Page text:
Fitness

My Journey to Idea World 2018 and Why This Year is so Special

My Journey to Idea World 2018 and Why This Year is so Special

10 years ago I was volunteering in the home office for Idea Health and Fitness Association with a mouth-watering craving to become a presenter myself someday. I wanted to be as inspiring, as captivating, and as skilled as the presenters I admired.

Getting there has been quite the journey. And this year is more special than ever.

Kegel Exercises are an Important Part of Fitness Programs

Kegels are an exercise that strengthens the pelvic floor muscles. Pelvic floor muscles ideally work in harmony with the hips and abdominals as part of the larger movement system, making them a crucial component of strength training.

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Pelvic floor muscles are just as important as biceps, abs, and glutes. Maybe even more so because they support the structure for all of these other muscles along with several important organs – including the bladder.

Why are Kegels important for both men and women?

Anyone, male or female who is wanting a stronger core and incontinence prevention or treatment should be doing Kegels. A strong pelvic floor supports the bladder to prevent and address urination issues. Pelvic floor strength is crucial for daily activities of living, especially when working with special populations such as prenatal, postpartum, senior citizens and prostate cancer patients and survivors.

The pelvic floor holds a second set of organs (baby!) during pregnancy and usually needs retraining and strengthening postpartum. Cancer treatments performed in the pelvic region can cause muscle weakness. Carol Michaels, the creator of the Cancer Exercise Specialist Program says, “Kegels are great for prostate cancer patients because they minimize incontinence and can improve erectile issues. They can help control incontinence without medication or surgery. It is wise to start Kegel exercises before surgery and treatments.”

Kegels are ideally trained in a variety of positions (laying down, sitting, standing), but can be worked anywhere, anytime in any position – no gym necessary! So, teach them to your clients and help them identify when a good time is for them to work those pelvic floor muscles – such as when sitting in a meeting, waiting at a traffic light, or reading books to children.

What is a Kegel exercise and how is it done?

Most often a Kegel exercise is described as the contraction of muscles that stop the flow of urine. Performing a Kegel is more complex than this though because it involves a “drawing in and up” sensation. Have your client imagine grasping his hands around a ball of play-doh to squeeze it. This is the main feeling you want him to experience when performing a kegel.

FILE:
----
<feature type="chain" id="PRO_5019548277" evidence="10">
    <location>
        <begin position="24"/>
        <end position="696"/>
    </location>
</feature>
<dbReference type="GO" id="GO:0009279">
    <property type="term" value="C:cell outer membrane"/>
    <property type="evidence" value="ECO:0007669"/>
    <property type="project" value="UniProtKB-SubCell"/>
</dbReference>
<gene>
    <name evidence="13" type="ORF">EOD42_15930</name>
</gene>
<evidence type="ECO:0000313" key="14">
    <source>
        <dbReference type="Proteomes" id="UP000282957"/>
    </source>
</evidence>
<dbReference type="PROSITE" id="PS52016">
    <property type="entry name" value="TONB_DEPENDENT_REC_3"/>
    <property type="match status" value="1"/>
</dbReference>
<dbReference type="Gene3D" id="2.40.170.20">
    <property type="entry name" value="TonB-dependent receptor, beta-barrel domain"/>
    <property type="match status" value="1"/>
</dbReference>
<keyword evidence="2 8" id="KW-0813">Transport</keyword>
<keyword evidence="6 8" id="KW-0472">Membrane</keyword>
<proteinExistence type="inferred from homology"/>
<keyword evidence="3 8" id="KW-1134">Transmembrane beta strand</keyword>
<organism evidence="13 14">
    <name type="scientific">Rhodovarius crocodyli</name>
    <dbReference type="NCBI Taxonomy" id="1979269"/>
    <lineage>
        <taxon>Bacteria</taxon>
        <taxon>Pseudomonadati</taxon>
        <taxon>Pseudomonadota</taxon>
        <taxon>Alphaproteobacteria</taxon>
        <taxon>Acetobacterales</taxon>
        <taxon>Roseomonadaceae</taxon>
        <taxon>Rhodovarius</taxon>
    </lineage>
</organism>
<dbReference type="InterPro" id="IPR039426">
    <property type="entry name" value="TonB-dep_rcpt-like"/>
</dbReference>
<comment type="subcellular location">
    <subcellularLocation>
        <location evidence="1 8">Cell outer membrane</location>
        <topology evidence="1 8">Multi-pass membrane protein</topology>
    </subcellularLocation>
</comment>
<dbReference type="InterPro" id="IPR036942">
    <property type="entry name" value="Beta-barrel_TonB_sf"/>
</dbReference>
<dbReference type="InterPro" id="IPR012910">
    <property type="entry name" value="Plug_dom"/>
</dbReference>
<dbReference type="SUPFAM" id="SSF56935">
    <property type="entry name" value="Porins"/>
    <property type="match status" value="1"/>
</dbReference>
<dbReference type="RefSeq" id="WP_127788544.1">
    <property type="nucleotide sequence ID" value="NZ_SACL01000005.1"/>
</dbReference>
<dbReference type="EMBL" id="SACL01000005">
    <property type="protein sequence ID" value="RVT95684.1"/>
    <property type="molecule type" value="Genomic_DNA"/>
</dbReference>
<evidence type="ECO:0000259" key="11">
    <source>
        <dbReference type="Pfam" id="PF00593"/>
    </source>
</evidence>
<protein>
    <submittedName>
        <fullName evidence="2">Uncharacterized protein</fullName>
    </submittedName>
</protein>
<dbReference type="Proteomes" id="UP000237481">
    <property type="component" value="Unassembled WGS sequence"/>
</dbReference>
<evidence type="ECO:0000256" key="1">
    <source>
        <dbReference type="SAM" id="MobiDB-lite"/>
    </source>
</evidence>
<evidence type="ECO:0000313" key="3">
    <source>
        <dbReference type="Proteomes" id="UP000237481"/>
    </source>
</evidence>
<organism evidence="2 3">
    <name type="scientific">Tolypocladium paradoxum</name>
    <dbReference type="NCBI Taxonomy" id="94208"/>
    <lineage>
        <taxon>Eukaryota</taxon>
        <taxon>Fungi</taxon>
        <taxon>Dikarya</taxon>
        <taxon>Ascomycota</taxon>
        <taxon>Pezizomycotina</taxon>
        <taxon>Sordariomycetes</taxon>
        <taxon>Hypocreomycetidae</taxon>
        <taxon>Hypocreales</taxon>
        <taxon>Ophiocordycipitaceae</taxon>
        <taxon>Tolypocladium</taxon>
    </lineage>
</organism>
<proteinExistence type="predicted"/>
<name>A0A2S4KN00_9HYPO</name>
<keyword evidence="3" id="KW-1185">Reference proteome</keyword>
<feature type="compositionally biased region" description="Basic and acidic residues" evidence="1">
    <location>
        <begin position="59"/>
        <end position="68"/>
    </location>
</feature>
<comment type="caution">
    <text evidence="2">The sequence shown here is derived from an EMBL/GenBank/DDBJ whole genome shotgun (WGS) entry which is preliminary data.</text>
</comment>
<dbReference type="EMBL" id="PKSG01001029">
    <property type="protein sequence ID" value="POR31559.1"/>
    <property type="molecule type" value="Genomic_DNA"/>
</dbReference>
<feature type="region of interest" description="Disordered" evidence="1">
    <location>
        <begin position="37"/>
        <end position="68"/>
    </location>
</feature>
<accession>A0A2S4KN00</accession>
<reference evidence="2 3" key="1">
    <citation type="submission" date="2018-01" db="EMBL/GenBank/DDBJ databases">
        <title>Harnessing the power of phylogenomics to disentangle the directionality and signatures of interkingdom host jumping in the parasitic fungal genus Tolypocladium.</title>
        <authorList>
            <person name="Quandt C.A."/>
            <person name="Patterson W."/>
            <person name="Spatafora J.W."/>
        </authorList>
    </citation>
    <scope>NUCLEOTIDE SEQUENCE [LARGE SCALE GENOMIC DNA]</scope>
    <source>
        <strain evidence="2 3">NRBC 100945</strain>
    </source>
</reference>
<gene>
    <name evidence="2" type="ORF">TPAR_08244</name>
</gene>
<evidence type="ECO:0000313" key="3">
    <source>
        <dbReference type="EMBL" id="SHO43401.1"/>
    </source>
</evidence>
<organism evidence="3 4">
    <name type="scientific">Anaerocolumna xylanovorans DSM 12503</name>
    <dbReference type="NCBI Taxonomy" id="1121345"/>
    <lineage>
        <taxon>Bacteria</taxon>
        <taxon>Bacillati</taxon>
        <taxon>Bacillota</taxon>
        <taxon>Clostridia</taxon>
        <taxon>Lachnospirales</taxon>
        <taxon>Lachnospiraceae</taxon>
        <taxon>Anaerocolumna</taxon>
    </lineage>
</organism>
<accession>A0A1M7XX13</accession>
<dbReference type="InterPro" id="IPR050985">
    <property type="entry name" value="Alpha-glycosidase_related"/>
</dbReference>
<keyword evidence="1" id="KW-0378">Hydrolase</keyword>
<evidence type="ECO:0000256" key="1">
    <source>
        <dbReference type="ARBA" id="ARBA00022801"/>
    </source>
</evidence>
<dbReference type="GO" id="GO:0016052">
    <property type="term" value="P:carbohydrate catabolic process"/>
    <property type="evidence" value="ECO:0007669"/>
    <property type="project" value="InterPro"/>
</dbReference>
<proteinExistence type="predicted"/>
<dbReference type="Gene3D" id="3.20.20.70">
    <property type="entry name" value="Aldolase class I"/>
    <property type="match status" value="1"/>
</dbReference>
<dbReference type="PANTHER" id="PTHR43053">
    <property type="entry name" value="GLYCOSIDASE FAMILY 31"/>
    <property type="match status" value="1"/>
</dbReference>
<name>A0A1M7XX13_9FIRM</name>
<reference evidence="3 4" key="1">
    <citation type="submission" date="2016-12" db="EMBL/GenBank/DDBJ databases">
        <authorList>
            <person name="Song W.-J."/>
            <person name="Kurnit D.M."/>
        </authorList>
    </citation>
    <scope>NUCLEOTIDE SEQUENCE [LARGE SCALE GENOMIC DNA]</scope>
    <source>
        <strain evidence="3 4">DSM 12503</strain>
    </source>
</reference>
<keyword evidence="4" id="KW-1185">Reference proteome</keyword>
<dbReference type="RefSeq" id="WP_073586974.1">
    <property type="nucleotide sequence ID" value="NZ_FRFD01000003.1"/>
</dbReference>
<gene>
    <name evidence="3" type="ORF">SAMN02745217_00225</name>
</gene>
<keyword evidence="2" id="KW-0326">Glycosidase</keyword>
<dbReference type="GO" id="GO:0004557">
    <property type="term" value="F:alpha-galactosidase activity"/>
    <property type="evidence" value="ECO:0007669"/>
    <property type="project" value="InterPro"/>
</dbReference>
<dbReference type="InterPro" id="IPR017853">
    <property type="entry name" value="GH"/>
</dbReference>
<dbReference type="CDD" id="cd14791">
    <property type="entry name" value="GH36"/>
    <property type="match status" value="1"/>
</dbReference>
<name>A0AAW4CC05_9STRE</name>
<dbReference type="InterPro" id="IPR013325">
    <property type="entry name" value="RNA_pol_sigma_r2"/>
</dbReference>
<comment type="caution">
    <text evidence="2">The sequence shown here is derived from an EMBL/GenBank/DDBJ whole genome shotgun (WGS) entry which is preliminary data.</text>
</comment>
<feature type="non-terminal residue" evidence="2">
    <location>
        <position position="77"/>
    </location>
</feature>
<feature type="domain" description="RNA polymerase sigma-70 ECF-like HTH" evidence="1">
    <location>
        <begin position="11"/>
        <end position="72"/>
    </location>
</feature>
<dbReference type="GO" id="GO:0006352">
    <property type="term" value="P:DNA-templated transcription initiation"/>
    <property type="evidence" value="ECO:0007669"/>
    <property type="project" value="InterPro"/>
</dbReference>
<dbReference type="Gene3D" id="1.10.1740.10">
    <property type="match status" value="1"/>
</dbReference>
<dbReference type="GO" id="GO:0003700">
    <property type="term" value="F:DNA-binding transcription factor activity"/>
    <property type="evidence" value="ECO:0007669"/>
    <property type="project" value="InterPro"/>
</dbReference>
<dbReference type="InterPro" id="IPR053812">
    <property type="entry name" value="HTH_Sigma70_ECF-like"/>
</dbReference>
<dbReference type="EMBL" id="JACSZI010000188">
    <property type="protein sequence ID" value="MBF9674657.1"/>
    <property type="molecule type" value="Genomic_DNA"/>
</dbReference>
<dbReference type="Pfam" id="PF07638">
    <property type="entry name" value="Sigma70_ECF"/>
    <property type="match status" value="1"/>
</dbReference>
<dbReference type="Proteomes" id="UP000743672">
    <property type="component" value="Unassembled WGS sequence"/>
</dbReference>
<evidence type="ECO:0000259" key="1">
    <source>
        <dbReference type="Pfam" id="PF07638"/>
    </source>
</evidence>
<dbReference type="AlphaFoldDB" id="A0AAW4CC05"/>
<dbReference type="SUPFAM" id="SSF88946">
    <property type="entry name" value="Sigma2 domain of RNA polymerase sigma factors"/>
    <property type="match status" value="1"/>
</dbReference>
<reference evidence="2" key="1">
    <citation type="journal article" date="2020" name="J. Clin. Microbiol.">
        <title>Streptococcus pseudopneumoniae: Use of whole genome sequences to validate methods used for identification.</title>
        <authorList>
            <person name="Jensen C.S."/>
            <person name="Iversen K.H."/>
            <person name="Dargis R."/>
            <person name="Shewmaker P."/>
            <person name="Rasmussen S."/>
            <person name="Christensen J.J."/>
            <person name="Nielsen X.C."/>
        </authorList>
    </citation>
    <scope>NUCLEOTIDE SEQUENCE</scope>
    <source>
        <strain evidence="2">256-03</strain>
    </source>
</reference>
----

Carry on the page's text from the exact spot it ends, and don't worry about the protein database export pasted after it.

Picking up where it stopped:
Many people perform Kegels incorrectly by pushing down and out onto the pelvic floor with other surrounding muscles. Carrie Myers, a therapeutic exercise physiologist coaches her clients to picture an elevator coming up into the abdomen from the pelvic floor and cues “level one, level two, level three”.

Drawing up and in is what pelvic muscles need to be trained to do to support the abdominal cavity. Pushing down and out overrides the pelvic floor muscles and usually indicates usage of other larger, stronger muscles such as the abdominals.

How long to do Kegels and how many each day?

Have your client start by doing one Kegel properly and holding it for as long as she can, ideally 5-10 seconds, three times per day. Have her work up to 5-10 repetitions three times per day. Suggest contractions that are short and repeated as well as contractions that are held isometrically so to work both fast and slow twitch muscle fibers.

When re-training a weak pelvic floor your client may tire more easily in the beginning and need to do them more frequently throughout the day. Eventually, pelvic floor muscles should be trained at the same frequency as other muscles so not to over-work them, but to maintain strength. Kegels are a great warm-up movement for abdominal work. As with any exercise, Kegels become easier and more natural as strength is gained.

Tips for Kegel Exercises

  • Relax the surrounding muscle groups in the buttocks, legs, and abdomen.